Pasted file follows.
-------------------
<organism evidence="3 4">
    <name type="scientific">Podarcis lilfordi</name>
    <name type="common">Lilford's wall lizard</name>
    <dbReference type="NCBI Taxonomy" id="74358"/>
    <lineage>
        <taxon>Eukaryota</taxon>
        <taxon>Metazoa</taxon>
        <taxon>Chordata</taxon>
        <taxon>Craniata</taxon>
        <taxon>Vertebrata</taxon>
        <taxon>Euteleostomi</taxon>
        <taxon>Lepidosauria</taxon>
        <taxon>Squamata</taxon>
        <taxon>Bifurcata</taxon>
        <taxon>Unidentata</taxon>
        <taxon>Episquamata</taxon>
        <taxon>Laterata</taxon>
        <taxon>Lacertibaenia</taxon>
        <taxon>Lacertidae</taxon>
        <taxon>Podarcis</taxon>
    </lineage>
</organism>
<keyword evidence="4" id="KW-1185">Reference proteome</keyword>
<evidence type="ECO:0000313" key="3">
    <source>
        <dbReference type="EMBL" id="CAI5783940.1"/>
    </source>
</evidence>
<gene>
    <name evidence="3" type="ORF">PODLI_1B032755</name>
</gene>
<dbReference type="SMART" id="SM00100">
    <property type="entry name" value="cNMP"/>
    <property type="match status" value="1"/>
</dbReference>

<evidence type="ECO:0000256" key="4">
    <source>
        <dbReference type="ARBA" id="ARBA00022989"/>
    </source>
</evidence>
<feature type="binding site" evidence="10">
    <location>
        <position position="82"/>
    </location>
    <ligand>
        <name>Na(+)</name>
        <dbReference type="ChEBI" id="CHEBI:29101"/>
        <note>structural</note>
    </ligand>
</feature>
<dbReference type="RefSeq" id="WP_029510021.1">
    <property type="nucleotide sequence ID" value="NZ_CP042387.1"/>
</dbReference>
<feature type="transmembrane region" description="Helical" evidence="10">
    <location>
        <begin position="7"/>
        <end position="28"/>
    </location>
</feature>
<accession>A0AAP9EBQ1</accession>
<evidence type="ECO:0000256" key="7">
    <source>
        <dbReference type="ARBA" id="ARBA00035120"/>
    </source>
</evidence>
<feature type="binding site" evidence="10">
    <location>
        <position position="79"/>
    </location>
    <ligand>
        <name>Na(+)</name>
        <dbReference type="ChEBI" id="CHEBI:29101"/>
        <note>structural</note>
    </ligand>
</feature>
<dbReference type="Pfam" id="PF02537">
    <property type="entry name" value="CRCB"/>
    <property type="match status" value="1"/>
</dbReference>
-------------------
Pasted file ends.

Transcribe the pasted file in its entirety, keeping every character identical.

<organism evidence="3 4">
    <name type="scientific">Podarcis lilfordi</name>
    <name type="common">Lilford's wall lizard</name>
    <dbReference type="NCBI Taxonomy" id="74358"/>
    <lineage>
        <taxon>Eukaryota</taxon>
        <taxon>Metazoa</taxon>
        <taxon>Chordata</taxon>
        <taxon>Craniata</taxon>
        <taxon>Vertebrata</taxon>
        <taxon>Euteleostomi</taxon>
        <taxon>Lepidosauria</taxon>
        <taxon>Squamata</taxon>
        <taxon>Bifurcata</taxon>
        <taxon>Unidentata</taxon>
        <taxon>Episquamata</taxon>
        <taxon>Laterata</taxon>
        <taxon>Lacertibaenia</taxon>
        <taxon>Lacertidae</taxon>
        <taxon>Podarcis</taxon>
    </lineage>
</organism>
<keyword evidence="4" id="KW-1185">Reference proteome</keyword>
<evidence type="ECO:0000313" key="3">
    <source>
        <dbReference type="EMBL" id="CAI5783940.1"/>
    </source>
</evidence>
<gene>
    <name evidence="3" type="ORF">PODLI_1B032755</name>
</gene>
<dbReference type="SMART" id="SM00100">
    <property type="entry name" value="cNMP"/>
    <property type="match status" value="1"/>
</dbReference>

<evidence type="ECO:0000256" key="4">
    <source>
        <dbReference type="ARBA" id="ARBA00022989"/>
    </source>
</evidence>
<feature type="binding site" evidence="10">
    <location>
        <position position="82"/>
    </location>
    <ligand>
        <name>Na(+)</name>
        <dbReference type="ChEBI" id="CHEBI:29101"/>
        <note>structural</note>
    </ligand>
</feature>
<dbReference type="RefSeq" id="WP_029510021.1">
    <property type="nucleotide sequence ID" value="NZ_CP042387.1"/>
</dbReference>
<feature type="transmembrane region" description="Helical" evidence="10">
    <location>
        <begin position="7"/>
        <end position="28"/>
    </location>
</feature>
<accession>A0AAP9EBQ1</accession>
<evidence type="ECO:0000256" key="7">
    <source>
        <dbReference type="ARBA" id="ARBA00035120"/>
    </source>
</evidence>
<feature type="binding site" evidence="10">
    <location>
        <position position="79"/>
    </location>
    <ligand>
        <name>Na(+)</name>
        <dbReference type="ChEBI" id="CHEBI:29101"/>
        <note>structural</note>
    </ligand>
</feature>
<dbReference type="Pfam" id="PF02537">
    <property type="entry name" value="CRCB"/>
    <property type="match status" value="1"/>
</dbReference>